Margaret Wilson Reckling’s views of Woody Creek
Poison hemlock thrives here, and cellphone signals die. Where the narrow asphalt road finally surrenders to a red dirt lane, hopes and dreams can easily get buried in winter’s seven-month snowpack, and there is plenty of time to contemplate one’s life journey. For a nature-loving introvert like me, it’s heaven on Earth.
Other than random flurries of gunfire, it’s a quiet place where the whisper of the wind is the language spoken, and the occasional scream of a hawk pierces the air. The night music is a chorus of howling coyotes, hooting owls, trumpeted elk bugles and the soft gurgle of Woody Creek.
In Woody Creek Canyon, great blue herons choose to build their rookeries and bald eagles come to fish the creek and beaver ponds. Numerous wild and wooded gullies out of the White River National Forest and off of Vagneur Mountain make the canyon floor where I live a main winter corridor for hundreds of elk and smaller groups of deer. Black bears, mountain lions and coyotes are regulars.
The color palette of this mountain enclave changes dramatically with the seasons, making the landscape an artist’s dream. Muted, monochromatic shades of late fall and winter give way to an explosion of greens in spring before the summer transition into the fall; it is a sensory overload and such a blessing to bear witness to these miracles of change.
Here, sunsets often kindle a religious experience, and the sunrises can be downright poetic. Nighttime offers a magical observatory for contemplating the moon and its loyal cycle against a backdrop of black heavens, truly infinite with their glittering stars. And on moonless nights, detecting your hand in front of your face is impossible.
In my years here, I’ve discovered that time does not exist as humanity has attempted to define it, nor do the priorities of my former urban life. Their meaning has been carried away on the northwest winds. The decision to live in this spot that seems so remote to some but so central to my existence could be attributed to fate, but I consider it destiny.
During my childhood and teenage years, my parents brought me and my three older brothers to Aspen to ski in the winter and to spend long summer days exploring the mountains. Summers meant riding horses to the Woody Creek Store (now the Woody Creek Tavern) for a sweet treat, to the iron-ore dump, up to McLain Flats for the annual W/J Rodeo. We even rode into Aspen to overnight at my family’s home on Red Mountain.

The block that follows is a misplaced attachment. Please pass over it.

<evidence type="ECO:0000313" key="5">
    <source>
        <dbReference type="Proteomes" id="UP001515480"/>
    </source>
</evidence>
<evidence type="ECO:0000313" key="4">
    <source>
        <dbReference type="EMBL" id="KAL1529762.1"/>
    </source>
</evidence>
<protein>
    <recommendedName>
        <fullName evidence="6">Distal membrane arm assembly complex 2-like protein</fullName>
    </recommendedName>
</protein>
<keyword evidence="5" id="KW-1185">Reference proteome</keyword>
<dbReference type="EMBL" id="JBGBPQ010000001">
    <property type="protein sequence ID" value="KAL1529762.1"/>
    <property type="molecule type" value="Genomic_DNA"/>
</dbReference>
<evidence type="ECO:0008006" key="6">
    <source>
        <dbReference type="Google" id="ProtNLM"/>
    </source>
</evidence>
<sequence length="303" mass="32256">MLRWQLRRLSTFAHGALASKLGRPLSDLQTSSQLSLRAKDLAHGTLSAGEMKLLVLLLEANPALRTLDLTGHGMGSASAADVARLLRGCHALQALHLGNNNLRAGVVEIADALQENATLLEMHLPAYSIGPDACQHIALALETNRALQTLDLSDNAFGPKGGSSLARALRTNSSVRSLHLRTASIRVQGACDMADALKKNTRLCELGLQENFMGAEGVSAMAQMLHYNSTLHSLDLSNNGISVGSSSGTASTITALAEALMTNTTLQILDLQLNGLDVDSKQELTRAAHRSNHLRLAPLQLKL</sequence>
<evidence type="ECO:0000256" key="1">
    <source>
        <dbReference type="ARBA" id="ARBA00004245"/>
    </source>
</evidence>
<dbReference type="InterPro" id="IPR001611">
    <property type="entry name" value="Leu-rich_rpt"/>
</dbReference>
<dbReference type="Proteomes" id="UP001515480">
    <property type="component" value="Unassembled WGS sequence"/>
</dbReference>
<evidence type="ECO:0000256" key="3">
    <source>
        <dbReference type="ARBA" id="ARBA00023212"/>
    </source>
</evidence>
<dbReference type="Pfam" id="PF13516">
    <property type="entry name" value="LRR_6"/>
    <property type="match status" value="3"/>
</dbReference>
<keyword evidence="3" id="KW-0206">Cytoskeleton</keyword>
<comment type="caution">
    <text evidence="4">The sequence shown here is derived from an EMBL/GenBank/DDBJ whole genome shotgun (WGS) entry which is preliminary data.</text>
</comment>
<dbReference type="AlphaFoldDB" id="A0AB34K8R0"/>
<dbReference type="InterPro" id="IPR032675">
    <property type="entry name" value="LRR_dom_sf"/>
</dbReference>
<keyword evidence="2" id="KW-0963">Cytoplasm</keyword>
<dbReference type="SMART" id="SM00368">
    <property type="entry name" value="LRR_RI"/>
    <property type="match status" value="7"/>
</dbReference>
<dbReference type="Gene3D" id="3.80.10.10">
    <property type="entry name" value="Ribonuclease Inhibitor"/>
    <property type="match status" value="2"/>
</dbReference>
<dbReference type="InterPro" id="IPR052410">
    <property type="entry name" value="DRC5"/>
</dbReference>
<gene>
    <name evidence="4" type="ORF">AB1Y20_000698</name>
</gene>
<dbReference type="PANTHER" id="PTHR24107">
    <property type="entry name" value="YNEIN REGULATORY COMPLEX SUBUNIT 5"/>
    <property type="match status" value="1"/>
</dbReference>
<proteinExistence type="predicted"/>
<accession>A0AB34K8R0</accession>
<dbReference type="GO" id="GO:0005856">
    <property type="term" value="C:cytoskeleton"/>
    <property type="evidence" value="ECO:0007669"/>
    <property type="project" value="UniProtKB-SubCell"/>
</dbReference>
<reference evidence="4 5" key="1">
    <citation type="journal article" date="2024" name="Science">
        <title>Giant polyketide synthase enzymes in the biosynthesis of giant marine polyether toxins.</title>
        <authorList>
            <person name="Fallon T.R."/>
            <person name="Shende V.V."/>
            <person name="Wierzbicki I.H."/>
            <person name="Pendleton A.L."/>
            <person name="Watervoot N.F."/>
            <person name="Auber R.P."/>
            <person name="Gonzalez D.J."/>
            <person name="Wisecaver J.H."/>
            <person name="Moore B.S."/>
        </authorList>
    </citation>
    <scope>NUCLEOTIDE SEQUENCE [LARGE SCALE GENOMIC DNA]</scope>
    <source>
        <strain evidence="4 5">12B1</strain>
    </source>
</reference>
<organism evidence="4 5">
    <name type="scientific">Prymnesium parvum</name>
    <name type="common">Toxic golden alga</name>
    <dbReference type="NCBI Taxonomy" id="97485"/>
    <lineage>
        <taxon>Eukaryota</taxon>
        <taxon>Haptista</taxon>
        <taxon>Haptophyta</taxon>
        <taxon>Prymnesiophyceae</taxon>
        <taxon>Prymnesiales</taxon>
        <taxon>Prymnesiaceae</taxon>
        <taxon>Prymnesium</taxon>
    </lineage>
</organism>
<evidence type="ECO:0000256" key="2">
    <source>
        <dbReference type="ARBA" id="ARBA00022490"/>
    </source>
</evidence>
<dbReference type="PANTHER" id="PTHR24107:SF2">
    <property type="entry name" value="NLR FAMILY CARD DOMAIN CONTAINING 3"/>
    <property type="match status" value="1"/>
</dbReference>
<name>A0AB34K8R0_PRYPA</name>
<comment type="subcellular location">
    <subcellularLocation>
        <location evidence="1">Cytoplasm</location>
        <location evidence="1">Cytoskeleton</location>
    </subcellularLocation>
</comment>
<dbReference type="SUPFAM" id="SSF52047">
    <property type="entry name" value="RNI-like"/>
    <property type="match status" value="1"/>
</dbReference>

But the real highlights of my summer rides were the pack trips we made to the Vagneur cow camp, situated high in the backcountry and nestled in a small valley chock full of emerald evergreens. An aspen tree-covered mountainside rises high above and a sweet creek runs right behind the cabin.
So dearly do I treasure these times that I’m in a state of eternal gratefulness to have now arrived at a life in Woody Creek. I’ve been blessed with a soul-enriching gift. With a sense of true wonderment I appreciate the beauty of these mountains — no matter how harsh the constant changes in weather.
The surrounding forest provides a constant flow of varied wildlife, and I follow the struggles of all these creatures as they hunt, eat, procreate, weaken and die. Long winters of deep snows intensify their plight, and observing their lives leaves me with a deeper appreciation for my own comfortable existence.
This rugged country also instills in me a profound respect for the early homesteaders here. I am awed by their inspiring perseverance. I find myself often wondering, “How did the early inhabitants cope with these conditions that I’m experiencing and actually thrive?”
My home, originally the headquarters of the Elkhorn Ranch that Jeremie Vagneur homesteaded in the 1880s, has me walking in the footsteps of some of these early inhabitants. As I manage and work the same irrigation ditches that they dug and toiled over or slip into my farmhouse — built in the late 1880s by their skilled hands — I feel the spirits of the pioneering souls who came before me. When I find an old tool in the dirt or an antique potato basket protruding from the ground, I’ll wonder, “Who held this when it was new? What was their life like?”
Their hard work has motivated me to restore my own place, now a much smaller ranch, after years of neglect and inactivity. I aspire to nurture this land into its fullest productivity and beauty.
Restoring this homestead honors the spirit of these ranchers, and I treasure the occasional artifacts unearthed in the process.
Since I was a young girl I’ve been inspired by the experiences this area offers and the impressions it makes, and I have written poetry. More recently, I have been swept up in photography and plein air painting, all in an effort to capture the timeless glory and wild splendor of Woody Creek. With these images, I hope to convey the reverence I have for this place that has shaped my life and brought me peace. •
Margaret Wilson Reckling is an award-winning photographer and former Aspen Times columnist. She has spent the last five years managing and restoring a Woody Creek homestead ranch. Her book of photographs and reflections, “Woody Creek: Views from a Homestead,” will be published Oct. 1. Early copies will be available at book-signings with Reckling at Skye Gallery (Saturday, June 29 from noon to 6 p.m.), Explore Booksellers (Tuesday, July 9, 5:30 p.m.) and Aspen Historical Society (Thursday, Aug. 1, 4-6 p.m.).
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